Conserving or restoring natural sites like forests and wetlands would be more valuable than using the same sites for agriculture or timber, according to a major new study.
The researchers found that the economic benefits of protecting nature-rich sites outweigh the profit potential that the same sites could generate by extracting resources. It suggests that even if making money, and not nature, is the priority, conserving these habitats still makes financial sense.
The study, led by the University of Cambridge and the Royal Society for the Protection of Birds (RSPB), is the largest ever to compare the value of protecting nature in particular places with that of exploiting it.
Dozens of sites were analyzed on six continents, from Kenya to Fiji and from China to the United Kingdom.
The research team calculated the monetary value of each site’s “ecosystem services,” such as carbon storage and flood protection, as well as the potential dividends from converting it to the production of goods such as crops and timber.
Of the 24 sites analyzed, more than 70% brought more economic value to humanity in its natural state, including all forest sites examined.
One of the main economic benefits that natural habitats have is the regulation of greenhouse gases that drive climate change, including carbon sequestration, the researchers said.
Lead author Dr Richard Bradbury of the RSPB, and Honorary Fellow of the University of Cambridge, said: “Halting the loss of biodiversity is a vital goal in itself, but nature also fundamentally supports human well-being.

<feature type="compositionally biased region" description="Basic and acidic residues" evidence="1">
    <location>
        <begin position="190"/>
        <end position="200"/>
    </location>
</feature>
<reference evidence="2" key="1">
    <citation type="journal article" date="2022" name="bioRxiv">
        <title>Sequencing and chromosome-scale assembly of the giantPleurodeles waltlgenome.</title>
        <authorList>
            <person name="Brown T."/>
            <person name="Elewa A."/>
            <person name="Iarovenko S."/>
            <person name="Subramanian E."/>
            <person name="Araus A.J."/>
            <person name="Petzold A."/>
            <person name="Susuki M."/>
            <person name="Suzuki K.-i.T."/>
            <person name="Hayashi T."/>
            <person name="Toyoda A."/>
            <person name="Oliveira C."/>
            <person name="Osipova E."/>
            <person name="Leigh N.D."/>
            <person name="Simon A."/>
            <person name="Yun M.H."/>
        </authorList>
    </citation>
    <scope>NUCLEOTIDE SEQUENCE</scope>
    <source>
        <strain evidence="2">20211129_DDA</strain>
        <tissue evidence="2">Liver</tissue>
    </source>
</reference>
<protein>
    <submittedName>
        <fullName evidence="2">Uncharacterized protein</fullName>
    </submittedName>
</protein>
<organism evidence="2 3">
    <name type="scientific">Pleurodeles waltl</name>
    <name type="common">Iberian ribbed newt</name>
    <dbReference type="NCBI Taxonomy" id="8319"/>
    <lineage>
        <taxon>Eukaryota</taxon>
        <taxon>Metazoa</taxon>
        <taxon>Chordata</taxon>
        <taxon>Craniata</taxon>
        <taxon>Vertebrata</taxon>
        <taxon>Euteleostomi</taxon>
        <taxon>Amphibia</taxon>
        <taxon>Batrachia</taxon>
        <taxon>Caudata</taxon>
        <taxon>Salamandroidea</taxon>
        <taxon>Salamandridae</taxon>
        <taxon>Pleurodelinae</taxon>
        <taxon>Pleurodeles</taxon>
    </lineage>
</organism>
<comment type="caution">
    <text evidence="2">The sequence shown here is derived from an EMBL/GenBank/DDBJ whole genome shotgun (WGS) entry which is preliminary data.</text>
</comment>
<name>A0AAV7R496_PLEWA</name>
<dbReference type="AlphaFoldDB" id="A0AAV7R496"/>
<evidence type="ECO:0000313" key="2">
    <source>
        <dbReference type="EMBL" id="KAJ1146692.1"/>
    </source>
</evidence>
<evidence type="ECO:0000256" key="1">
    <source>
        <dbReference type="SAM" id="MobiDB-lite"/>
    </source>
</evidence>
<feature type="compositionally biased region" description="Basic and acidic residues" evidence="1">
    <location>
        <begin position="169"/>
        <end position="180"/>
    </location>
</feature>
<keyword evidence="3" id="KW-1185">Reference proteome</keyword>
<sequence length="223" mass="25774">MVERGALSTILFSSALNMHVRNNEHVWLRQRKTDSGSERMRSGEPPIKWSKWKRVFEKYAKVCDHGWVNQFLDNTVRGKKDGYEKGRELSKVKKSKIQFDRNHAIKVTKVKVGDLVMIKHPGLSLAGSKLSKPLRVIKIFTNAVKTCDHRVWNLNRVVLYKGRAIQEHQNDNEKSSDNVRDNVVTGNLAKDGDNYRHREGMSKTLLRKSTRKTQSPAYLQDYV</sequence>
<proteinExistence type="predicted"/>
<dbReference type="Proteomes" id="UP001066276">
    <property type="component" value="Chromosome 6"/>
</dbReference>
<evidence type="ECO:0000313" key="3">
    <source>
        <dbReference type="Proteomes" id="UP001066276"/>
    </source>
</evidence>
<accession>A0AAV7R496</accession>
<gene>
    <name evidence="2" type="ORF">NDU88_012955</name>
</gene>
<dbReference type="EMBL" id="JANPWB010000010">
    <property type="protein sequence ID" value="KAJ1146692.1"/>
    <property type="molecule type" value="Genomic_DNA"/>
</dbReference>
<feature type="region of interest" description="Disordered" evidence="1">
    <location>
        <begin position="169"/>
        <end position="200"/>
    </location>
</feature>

“We need nature-related financial disclosure and incentives for nature-centered land management, whether through taxes and regulations or subsidies for ecosystem services.”
Scientists found that Hesketh Out Marsh, a salt marsh near Preston, UK, is worth nearly £ 1,500 per hectare per year in emissions mitigation alone, exceeding any value that could otherwise be obtained from crops or land. grazing.
the recommendations, published in the journal Nature Sustainability, comes just weeks after a landmark review by Cambridge professor Sir Partha Dasgupta called for the value of biodiversity to be placed at the heart of the global economy.
In the review, which was commissioned by the UK Treasury, Dasgupta wrote: “Nature is our home. Good economics demands that we manage it better.
Nature is our home. A good economy demands that we manage it better
“Truly sustainable economic growth and development means recognizing that our long-term prosperity is based on rebalancing our demand for nature’s goods and services with its ability to supply them. It also means fully taking into account the impact of our interactions with nature. Covid-19 has shown us what can happen when we don’t do this. “
Lead Image: Nick Palmer